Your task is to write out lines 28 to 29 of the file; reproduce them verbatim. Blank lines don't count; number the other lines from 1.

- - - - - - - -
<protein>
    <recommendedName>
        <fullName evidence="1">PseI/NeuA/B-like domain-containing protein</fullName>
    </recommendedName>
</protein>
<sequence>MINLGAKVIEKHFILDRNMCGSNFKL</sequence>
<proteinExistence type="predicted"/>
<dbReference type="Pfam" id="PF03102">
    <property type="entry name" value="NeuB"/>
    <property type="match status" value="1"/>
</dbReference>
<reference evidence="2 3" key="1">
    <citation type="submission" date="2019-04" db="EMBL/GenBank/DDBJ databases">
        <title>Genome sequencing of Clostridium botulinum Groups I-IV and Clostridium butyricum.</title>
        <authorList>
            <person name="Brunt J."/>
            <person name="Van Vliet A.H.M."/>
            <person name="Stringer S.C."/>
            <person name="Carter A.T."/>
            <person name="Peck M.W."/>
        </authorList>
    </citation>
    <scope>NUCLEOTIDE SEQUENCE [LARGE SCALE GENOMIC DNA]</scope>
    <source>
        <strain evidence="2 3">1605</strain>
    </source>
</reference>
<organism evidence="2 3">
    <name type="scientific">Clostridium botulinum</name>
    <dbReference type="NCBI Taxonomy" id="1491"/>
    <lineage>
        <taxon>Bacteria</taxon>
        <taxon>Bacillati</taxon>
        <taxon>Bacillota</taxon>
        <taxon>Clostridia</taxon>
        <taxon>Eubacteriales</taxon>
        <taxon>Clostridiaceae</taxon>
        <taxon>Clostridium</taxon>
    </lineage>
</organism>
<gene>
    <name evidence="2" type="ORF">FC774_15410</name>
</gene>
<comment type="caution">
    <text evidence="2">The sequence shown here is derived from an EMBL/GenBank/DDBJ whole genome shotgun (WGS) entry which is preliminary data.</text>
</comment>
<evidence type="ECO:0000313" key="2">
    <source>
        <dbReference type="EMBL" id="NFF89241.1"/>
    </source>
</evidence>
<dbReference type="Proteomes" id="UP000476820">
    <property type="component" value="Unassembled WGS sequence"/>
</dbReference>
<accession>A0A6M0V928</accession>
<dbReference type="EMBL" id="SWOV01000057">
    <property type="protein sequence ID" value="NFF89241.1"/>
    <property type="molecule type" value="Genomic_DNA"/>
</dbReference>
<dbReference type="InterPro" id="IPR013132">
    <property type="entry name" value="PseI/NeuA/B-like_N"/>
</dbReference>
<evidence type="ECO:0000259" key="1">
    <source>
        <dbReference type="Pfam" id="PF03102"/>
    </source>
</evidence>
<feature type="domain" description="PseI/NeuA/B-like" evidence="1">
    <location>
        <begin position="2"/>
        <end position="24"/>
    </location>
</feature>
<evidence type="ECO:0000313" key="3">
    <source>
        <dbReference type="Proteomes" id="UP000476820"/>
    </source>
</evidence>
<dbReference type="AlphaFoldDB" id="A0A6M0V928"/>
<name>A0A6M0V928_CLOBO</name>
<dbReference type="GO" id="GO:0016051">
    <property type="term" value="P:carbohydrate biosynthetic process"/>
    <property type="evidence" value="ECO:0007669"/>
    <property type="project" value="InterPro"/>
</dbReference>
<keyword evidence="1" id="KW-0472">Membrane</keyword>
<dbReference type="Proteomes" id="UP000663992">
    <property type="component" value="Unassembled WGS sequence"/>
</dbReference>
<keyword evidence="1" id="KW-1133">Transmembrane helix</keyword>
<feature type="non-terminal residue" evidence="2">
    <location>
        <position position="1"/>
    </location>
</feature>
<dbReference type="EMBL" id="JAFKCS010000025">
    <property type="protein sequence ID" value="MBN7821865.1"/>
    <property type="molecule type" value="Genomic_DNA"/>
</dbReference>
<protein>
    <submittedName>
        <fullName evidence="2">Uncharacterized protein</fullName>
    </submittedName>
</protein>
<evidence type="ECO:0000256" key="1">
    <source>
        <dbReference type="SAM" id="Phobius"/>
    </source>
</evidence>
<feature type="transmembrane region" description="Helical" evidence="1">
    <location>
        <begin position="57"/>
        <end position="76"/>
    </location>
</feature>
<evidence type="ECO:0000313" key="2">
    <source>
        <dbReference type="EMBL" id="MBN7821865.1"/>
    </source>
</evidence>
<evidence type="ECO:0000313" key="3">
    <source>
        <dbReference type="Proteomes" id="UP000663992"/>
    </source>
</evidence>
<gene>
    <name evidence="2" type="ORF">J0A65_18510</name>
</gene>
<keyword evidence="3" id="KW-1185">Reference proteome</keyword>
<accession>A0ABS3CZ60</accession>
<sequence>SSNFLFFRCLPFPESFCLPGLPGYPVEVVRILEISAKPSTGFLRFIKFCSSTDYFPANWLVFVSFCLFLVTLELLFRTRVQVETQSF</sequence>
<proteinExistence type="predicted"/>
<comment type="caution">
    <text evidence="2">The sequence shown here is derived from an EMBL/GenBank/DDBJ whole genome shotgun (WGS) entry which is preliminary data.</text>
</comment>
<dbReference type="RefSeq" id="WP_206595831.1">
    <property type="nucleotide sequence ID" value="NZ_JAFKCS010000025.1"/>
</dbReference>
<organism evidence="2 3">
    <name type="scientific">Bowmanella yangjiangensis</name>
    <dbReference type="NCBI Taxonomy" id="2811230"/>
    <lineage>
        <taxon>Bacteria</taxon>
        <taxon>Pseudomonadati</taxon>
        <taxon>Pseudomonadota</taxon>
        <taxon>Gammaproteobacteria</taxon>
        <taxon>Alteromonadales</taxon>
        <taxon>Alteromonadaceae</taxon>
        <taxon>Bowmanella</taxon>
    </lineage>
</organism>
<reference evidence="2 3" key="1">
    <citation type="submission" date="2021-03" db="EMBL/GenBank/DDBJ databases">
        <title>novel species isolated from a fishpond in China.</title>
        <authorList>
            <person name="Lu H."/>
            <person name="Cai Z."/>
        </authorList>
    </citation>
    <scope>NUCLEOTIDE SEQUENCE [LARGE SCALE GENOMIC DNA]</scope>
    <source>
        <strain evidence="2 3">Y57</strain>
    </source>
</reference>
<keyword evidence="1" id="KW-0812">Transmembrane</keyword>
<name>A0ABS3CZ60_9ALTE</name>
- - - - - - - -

<organism evidence="2 3">
    <name type="scientific">Clostridium botulinum</name>